LatinaGeeks, a nonprofit focused on increasing the number of Latinas in technology-related careers, aims to expand its reach into more cities after seeing exponential growth over the last two years.
Founded in 2012, by co-founders Lala Castro Tanya Salcido. The female-duo created a “first-of-its-kind community,” particularly by educating young professionals about entrepreneurship, social media and technology.
After consistently filling up their educational workshops that introduce Latina’s to tech-related resources and careers, they decided to turn the idea into a non-profit in 2018.
“We ourselves are entrepreneurs, and when we started, we didn’t have a lot of resources. We had to learn on our own. We started #LatinaGeeks to share with the community and engage with the community,” said Lala Castro, co-founder and executive director at #LatinaGeeks.
Supporting More Than 4,000 Members
A volunteer-based organization, Latina Geeks' mission is to empower Latinas by sharing technical knowledge, business skills, and entrepreneurship resources through hands-on workshops and community events.
Since its inception, the organization has grown to support more than 4,000 members across several California-based chapters, including San Diego, Orange County, Los Angeles, San Francisco and Seattle, its newest chapter.
Ana Reyes, president at the #LatinaGeeks San Diego Chapter, said the local organization which out of a broader Southern California chapter, adding that it has a distinct San Diego character attracting determined women throughout the region.
“We already had several success stories where our members have end up getting a promotion or a raise from their boss. For example, when they apply for a promotion, they can mention they took our bootcamp where they learned about data analytics,” said Reyes. “ It really levels them out.”
Roughly half of the local chapter’s members come from the National City and Chula Vista area, said Reyes. The local chapter strategic partners include Microsoft, UC San Diego Extension, Intuit, COX, among others.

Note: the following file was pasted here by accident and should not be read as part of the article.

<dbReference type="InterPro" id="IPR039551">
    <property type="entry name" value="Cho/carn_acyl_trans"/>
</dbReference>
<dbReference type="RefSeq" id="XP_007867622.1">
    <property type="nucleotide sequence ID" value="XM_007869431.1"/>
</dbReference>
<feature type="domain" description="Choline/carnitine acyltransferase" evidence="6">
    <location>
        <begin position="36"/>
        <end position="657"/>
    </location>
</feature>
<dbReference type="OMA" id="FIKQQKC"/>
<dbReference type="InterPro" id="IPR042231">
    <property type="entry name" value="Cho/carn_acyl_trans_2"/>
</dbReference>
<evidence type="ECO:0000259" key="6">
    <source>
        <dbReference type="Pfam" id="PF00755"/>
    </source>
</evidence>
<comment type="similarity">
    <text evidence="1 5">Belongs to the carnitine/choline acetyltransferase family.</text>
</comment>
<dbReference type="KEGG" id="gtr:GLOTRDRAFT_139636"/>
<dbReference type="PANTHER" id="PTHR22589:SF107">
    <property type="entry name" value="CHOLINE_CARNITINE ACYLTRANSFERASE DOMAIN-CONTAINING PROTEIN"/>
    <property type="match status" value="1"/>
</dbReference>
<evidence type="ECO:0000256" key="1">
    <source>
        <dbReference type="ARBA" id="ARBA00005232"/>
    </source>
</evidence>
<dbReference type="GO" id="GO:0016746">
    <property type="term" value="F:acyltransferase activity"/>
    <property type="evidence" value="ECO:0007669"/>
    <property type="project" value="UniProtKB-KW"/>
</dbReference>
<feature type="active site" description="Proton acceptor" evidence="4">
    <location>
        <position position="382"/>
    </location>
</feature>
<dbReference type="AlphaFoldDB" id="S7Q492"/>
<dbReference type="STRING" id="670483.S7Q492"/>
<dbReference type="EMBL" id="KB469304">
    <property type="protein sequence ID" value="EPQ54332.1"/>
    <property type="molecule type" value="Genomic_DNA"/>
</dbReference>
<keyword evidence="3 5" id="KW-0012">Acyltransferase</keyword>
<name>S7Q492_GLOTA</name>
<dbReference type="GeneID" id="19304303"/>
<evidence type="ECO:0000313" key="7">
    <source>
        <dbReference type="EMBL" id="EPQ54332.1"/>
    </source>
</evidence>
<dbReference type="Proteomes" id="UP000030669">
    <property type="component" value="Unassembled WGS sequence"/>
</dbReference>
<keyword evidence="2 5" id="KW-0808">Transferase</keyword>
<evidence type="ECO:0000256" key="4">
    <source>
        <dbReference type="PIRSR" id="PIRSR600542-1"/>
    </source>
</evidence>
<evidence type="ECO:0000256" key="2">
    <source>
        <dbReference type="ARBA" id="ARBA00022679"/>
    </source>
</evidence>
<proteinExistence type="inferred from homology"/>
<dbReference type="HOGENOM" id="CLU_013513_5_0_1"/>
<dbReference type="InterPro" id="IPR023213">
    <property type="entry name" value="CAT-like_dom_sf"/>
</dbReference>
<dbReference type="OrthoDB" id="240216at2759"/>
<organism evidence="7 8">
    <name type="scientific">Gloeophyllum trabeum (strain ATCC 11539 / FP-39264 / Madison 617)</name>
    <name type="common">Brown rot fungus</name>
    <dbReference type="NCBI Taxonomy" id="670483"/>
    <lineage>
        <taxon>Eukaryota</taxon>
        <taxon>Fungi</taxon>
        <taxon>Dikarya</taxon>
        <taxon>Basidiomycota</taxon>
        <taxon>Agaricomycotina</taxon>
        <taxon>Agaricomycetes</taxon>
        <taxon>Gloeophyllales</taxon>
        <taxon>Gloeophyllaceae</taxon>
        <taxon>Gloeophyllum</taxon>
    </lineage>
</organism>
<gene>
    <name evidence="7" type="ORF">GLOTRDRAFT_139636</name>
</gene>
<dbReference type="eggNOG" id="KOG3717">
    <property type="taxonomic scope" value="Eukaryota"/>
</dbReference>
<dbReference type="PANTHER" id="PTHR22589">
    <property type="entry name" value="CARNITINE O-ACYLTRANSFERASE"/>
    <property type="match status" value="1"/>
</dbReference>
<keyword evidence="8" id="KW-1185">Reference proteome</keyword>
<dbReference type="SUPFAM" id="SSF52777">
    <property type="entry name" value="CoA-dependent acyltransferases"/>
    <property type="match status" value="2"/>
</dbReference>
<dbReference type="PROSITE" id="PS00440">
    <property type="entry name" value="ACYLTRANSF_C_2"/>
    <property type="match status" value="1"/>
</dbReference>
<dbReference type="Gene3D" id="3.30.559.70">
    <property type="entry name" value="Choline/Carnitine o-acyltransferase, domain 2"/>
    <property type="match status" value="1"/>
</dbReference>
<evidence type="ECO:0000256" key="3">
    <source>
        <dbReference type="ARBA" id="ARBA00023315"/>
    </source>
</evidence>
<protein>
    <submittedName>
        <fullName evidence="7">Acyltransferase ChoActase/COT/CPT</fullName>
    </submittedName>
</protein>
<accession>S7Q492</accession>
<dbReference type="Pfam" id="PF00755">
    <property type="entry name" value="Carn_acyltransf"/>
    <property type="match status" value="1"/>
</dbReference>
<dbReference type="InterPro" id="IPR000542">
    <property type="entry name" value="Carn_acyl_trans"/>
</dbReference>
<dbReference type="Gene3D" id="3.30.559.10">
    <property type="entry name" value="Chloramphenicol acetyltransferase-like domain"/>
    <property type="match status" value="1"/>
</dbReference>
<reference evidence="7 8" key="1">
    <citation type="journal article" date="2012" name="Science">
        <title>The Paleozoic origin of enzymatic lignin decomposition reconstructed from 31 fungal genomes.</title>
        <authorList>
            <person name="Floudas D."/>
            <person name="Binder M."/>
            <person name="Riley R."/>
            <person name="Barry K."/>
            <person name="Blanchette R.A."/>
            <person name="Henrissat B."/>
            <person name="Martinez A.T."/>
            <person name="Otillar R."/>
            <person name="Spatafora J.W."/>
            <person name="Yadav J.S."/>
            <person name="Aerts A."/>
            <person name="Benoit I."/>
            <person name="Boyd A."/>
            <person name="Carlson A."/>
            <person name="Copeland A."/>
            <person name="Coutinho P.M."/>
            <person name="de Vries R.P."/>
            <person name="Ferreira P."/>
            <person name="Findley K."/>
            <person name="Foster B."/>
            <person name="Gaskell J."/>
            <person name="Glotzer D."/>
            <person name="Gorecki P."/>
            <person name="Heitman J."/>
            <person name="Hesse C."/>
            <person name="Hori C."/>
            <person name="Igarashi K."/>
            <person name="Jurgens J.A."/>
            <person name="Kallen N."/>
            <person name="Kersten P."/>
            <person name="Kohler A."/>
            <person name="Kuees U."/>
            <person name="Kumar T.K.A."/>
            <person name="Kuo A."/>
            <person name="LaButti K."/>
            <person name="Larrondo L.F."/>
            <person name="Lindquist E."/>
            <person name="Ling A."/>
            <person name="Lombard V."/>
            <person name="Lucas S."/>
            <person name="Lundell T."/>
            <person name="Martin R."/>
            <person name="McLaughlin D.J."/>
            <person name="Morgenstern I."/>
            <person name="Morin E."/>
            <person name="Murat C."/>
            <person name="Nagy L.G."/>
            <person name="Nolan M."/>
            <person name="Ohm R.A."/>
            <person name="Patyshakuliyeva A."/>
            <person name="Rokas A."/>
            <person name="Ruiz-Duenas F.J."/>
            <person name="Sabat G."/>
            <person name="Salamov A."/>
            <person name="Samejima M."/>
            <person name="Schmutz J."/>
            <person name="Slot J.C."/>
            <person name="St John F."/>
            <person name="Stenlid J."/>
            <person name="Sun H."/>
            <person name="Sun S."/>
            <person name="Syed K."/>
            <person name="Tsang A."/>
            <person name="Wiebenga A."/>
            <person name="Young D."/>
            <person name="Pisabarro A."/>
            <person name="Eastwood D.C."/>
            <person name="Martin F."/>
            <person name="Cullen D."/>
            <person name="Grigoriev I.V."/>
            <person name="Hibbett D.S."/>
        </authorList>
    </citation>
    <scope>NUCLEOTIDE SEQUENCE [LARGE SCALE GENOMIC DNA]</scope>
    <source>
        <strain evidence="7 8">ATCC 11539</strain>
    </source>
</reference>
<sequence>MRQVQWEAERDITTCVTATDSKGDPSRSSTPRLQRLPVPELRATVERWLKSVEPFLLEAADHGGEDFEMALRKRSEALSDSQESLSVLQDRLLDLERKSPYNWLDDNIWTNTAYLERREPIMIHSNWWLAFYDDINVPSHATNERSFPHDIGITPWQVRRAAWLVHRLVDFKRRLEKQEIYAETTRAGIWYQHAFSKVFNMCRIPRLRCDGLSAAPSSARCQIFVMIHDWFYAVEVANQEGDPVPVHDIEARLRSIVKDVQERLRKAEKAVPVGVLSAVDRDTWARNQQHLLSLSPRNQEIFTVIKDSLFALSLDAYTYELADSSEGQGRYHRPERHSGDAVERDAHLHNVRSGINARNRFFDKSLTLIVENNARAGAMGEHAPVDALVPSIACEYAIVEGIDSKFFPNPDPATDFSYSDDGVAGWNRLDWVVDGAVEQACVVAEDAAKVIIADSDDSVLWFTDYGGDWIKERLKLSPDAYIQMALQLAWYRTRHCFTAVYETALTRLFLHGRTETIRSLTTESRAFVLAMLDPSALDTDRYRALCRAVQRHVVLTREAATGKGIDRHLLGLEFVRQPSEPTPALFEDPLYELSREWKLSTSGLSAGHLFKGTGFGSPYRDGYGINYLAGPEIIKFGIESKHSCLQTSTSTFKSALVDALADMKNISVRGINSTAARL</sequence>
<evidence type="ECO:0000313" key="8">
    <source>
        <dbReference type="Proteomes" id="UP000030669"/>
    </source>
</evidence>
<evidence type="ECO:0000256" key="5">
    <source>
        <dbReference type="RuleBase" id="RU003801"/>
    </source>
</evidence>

“The technology sector in San Diego has been booming, it’s our most active chapter with Los Angeles being our most second active,” said Castro. “We also have members in Orange County, San Francisco, and a large community in Seattle.”
Hosting Events and Workshops
In the early days, #LatinaGeeks focused primarily on livestreaming content on platforms like YouTube and Facebook. It has since evolved hands-on workshops, panel discussions and in-person events covering such topics as cloud computing, cybersecurity, and mobile app development.
The events are also designed to introduce Latinas to the idea that they don’t have to have a computer science degree to enter a STEM field or get a tech-based job, said Reyes. Its events cost range from five to up to $20.
The nonprofit also produces annual events such as the San Diego Tech Women’s Summit which attracted over 300 woman leaders in technology at its inaugural event last year.
Due to restrictions of hosting large scale in-person events in 2021, the nonprofit has reimagined its flagship event virtually and are also hosting unique experiences.
“Right now as we’re seeing record numbers of women that are losing their jobs. Many of them realized that they need to upgrade their skills,” said Reyes. “Whether their stay-at-home moms or women working in a predominately female role, our job is to support and educate them. Ensuring that they’re stay up-to-date with terminology, certifications, and more.”
Goal to Expand Statewide
LatinaGeeks comprises of primarily women, aiming to expand statewide, the nonprofit plans to double its member base over the next several years.
“Now that everything’s virtual we’re seeing growing demand New York, Chicago, Miami, Texas, Boston. There’s definitely a need,” said Castro.
By the end of March, the organization plans to launch an online job board to support women looking to break into the tech industry. Latina Geeks will also seek to raise funds to fuel its growth and expansion initiatives this year.
“Our overall goal is to bridge the gap. There are fewer than 3 percent of Latinas in the computing industry. Each workshop we do is a way to contribute to closing that gap. We’re actively looking for corporate sponsors,” she added.